So, when Miguel Howard turned to Jmol, he had seemingly unlimited resources to work on Jmol and he had great ideas and made them work: Miguel is the father of the now so popular Jmol applet with scripting functionality. It did mean that the integration with the CDK I worked on, as planned by the original Jmol author Dan Gezelter, Christoph and me in 2000: the CDK data model was too slow (it is amazing how fast Jmol is, without using accelerated graphics! See this Nature Preceedings paper: DOI:10.1038/npre.2007.50.1). My attention was better spend on the CDK.

Now, if the need arises, and the current Jmol head Bob looses interest or time, I'll be available to take over again. That is less likely to happen for an older Dr. Who actor. Several Slashdot commenters also pointed out that the model also matches the 'drummer-in-a-band' model. I guess, or lead-singer... This moved the discussion of what the model exactly models. Peter writes:
    "Instead the Blue Obelisk community seems to have evolved a “Doctor Who” model. You’ll recall that every few years something fatal happens to the Doctor and you think he is going to die and there will never be another series. Then he regenerates. The new Doctor has a different personality, a different philosophy (though always on the side of good). It is never clear how long any Doctor will remain unregenerated or who will come after him. And this is a common theme in the Blue Obelisk."

This brings me back to the earlier observation I wrote down: science is different, and Peter is right when he says you think he is going to die and there will never be another series. This thought is justified for many open source science projects; in Glyn's blog there is the remark of lack of data, but I think if someone would count of the number of dead open source science projects, I think the outcome will be that the fear is highly justified.

This is likely also the power of the Blue Obelisk: it creates a lively and rewarding community with equally minded people, forming an eco-system where the individual projects can flourish. Maybe someone can come of with a good metaphore for the Blue Obelisk, matching the Dr Who model? BBC comes to mind: is the BBC an eco-system where small TV series can survive?

Anyways, my father used to watch Dr Who, and being compared to Dr Who is much more rewarding than being compared to a drummer in some band.

Thursday, June 18, 2009


The Uppsala and EBI CDK-teams have been working hard on finishing the rewrite of JChemPaint I started with Niels earlier. While the EBI-team focused on the applet (and Swing application), the Uppsala team, obviously, focused on the SWT side, for integration into Bioclipse. The new JChemPaint is reaching a useful state, and below is a quick update screenshot something Arvid has been working on:

It shows a periodic table which allows you to drag any element type onto the JChemPaint drawing area. It is using regular drag and drop functionality, allowing you to create any arbitrary pseudo atom too. This also paves the way for a template system, allowing you to drag-n-drop fragments onto an active JChemPaint editor.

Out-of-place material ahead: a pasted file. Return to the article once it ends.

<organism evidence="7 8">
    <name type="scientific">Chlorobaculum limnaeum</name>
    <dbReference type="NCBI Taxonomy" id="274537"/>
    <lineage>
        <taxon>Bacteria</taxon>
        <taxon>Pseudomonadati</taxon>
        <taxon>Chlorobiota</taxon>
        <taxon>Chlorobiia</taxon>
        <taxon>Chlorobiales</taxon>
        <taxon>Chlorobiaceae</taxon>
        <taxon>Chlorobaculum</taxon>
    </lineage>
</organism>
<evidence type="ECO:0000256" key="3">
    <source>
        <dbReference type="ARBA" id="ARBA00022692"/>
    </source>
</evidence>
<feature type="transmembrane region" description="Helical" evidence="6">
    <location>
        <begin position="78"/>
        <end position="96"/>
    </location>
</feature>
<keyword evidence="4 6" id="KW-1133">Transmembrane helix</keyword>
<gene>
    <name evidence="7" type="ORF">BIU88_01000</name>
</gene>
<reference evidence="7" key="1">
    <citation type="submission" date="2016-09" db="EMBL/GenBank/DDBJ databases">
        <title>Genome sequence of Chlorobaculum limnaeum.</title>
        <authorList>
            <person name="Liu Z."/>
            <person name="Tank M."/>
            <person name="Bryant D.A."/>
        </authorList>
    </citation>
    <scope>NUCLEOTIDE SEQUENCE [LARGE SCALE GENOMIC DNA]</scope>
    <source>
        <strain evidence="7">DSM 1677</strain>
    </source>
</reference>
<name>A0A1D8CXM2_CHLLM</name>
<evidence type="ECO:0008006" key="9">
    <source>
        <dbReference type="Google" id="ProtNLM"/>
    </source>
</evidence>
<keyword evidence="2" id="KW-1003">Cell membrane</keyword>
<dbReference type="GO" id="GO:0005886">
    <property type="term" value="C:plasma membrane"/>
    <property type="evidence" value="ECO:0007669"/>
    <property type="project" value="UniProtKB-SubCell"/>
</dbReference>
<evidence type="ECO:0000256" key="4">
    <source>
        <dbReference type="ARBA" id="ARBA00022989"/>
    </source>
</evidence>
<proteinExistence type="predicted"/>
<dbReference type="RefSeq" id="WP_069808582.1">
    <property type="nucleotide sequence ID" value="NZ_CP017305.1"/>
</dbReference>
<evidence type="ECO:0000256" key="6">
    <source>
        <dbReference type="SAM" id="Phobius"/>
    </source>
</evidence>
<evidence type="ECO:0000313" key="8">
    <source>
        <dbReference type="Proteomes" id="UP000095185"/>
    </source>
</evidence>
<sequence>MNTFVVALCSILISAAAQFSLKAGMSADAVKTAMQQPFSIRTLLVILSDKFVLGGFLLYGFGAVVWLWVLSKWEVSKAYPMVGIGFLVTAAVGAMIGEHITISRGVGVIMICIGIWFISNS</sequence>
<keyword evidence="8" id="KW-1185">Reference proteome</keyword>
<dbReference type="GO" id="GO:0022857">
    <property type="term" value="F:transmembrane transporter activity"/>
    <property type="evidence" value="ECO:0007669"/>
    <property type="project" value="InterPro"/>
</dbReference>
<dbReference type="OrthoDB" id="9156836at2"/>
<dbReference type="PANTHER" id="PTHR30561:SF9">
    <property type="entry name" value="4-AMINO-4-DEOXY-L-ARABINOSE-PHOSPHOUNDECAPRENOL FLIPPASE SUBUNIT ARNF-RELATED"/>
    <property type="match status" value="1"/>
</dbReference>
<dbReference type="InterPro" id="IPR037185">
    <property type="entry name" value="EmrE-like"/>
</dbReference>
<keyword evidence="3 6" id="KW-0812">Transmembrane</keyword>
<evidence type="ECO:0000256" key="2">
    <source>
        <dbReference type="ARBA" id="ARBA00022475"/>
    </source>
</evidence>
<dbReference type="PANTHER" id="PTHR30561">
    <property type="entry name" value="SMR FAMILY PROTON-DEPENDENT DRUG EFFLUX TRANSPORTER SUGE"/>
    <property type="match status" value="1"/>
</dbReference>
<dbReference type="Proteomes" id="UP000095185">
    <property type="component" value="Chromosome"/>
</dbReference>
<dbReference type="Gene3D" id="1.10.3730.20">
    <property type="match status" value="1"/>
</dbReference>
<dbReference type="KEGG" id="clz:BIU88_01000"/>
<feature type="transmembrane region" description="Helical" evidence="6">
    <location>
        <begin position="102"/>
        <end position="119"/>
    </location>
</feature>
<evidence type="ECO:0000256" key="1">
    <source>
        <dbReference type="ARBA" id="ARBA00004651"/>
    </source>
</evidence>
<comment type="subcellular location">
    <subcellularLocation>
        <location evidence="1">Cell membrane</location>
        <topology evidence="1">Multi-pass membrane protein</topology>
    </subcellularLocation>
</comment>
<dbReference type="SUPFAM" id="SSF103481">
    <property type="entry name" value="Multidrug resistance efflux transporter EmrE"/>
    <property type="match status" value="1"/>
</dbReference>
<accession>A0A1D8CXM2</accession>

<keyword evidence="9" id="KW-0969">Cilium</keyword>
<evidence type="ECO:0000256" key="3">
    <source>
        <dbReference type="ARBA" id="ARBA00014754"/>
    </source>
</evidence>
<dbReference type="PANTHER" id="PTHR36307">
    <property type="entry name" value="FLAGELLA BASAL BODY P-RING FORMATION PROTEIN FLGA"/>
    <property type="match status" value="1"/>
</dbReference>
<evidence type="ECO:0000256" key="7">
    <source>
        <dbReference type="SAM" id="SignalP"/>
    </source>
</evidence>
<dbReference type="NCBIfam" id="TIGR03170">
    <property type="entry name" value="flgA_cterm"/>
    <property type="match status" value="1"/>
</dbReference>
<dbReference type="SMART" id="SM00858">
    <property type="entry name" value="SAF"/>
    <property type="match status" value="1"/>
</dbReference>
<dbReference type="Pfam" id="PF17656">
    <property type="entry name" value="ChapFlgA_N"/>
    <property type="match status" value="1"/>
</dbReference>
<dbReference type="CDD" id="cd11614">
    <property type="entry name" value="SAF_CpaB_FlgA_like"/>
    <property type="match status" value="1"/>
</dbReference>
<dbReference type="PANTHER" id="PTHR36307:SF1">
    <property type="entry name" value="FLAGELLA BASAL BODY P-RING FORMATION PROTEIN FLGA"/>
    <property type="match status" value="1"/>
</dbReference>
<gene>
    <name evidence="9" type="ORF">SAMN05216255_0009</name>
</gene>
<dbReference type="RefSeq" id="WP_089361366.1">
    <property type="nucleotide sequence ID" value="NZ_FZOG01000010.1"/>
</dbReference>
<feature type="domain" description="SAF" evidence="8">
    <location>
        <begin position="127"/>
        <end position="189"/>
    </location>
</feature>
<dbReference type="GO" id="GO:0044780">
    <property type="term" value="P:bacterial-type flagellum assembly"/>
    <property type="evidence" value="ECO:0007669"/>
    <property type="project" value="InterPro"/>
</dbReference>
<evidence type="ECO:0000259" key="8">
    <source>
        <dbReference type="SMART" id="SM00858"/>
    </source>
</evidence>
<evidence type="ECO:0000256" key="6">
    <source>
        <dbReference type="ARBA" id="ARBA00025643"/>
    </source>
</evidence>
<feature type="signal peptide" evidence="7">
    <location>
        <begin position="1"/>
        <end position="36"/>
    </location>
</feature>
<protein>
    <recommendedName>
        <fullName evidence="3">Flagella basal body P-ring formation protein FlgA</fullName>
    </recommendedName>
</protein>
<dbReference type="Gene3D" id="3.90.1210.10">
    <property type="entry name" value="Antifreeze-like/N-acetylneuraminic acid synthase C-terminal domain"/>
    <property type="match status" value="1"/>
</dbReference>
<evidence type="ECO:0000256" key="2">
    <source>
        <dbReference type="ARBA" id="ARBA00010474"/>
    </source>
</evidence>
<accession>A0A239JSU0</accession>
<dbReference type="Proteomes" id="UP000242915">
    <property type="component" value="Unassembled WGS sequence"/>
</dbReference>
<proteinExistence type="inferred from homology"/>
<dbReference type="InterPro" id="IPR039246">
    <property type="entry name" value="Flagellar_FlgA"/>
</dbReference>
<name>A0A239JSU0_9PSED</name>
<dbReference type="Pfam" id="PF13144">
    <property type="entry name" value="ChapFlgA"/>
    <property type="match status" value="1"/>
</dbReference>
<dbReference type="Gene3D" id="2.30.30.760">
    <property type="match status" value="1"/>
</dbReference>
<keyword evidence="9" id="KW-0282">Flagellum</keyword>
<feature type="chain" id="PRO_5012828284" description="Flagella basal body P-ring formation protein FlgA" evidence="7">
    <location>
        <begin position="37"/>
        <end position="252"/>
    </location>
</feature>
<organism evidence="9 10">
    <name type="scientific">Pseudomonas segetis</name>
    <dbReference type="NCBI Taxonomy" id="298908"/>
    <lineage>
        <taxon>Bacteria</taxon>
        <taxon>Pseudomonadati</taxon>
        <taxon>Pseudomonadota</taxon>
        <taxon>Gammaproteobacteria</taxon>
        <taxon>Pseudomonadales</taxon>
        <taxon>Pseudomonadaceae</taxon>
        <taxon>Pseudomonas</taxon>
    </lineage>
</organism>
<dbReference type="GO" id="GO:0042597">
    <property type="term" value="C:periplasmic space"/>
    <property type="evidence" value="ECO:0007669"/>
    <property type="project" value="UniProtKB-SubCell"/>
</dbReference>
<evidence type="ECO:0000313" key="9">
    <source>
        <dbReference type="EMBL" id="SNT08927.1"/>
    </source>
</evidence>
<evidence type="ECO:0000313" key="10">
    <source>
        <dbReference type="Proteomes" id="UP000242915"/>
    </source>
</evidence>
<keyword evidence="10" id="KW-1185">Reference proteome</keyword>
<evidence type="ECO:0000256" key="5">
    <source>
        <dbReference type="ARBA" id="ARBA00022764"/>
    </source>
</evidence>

Wednesday, June 17, 2009

No, PDFs really do suck!

A typical blog by Peter MR made (again), The ICE-man: Scholary HTML not PDF, the point of why PDF is to data what a hamburger is to a cow, in reply to a blog by Peter SF, Scholarly HTML.

This lead to a discussion on FriendFeed. A couple of misconceptions:

"But how are we going to cite without paaaaaaaaaaaage nuuuuuuuuuuumbers?"
We don't. Many online-only journals can do without; there is DOI. And if that is not enough, the legal business has means of identifying paragraphs, etc, which should provide us with all the methods we could possibly need in science.

Typesetting of PDFs, in most journals, is superior than HTML, which is why I prefer to read a PDF version if it is available. It is nicer to the eyes.
Ummm... this is supposed to be Science, not a California Glossy. It seems that pretty looks is causing major body count in the States. Otherwise, HTML+CSS can likely beat any pretty looks of PDF, or at least match it.

As I seem to be the only physicist/mathematician who comments on these sort of things, I feel like a broken record, but math support in browsers currently sucks extremely badly and this is a primary reason why we will continue to use PDF for quite some time.
HTML+MathML is well established, and default FireFox browsers have no problem showing mathematical equations. For years, the Blue Obelisk QSAR descriptor ontology has been using such a set up for years. If you use TeX to author your equations, you can convert it to HTML too.

We can mine the data from the PDF text. Theoretically, yes. Practically, it is money down the drain. PDF is particularly nasty here, as it breaks words at the end of a line, and even can make words consist of unlinked series of characters positioned at (x,y). PDF, however, can contains a lot of metadata, but that is merely a hack, and unneeded workaround. Worse, hardly used regarding chemistry. PDF can contain PNG images which can contain CML; the tools are there, but not used, and there are more efficient technologies anyway.

I, for one, agree with Peter on PDF: it really suck as scientific communication medium.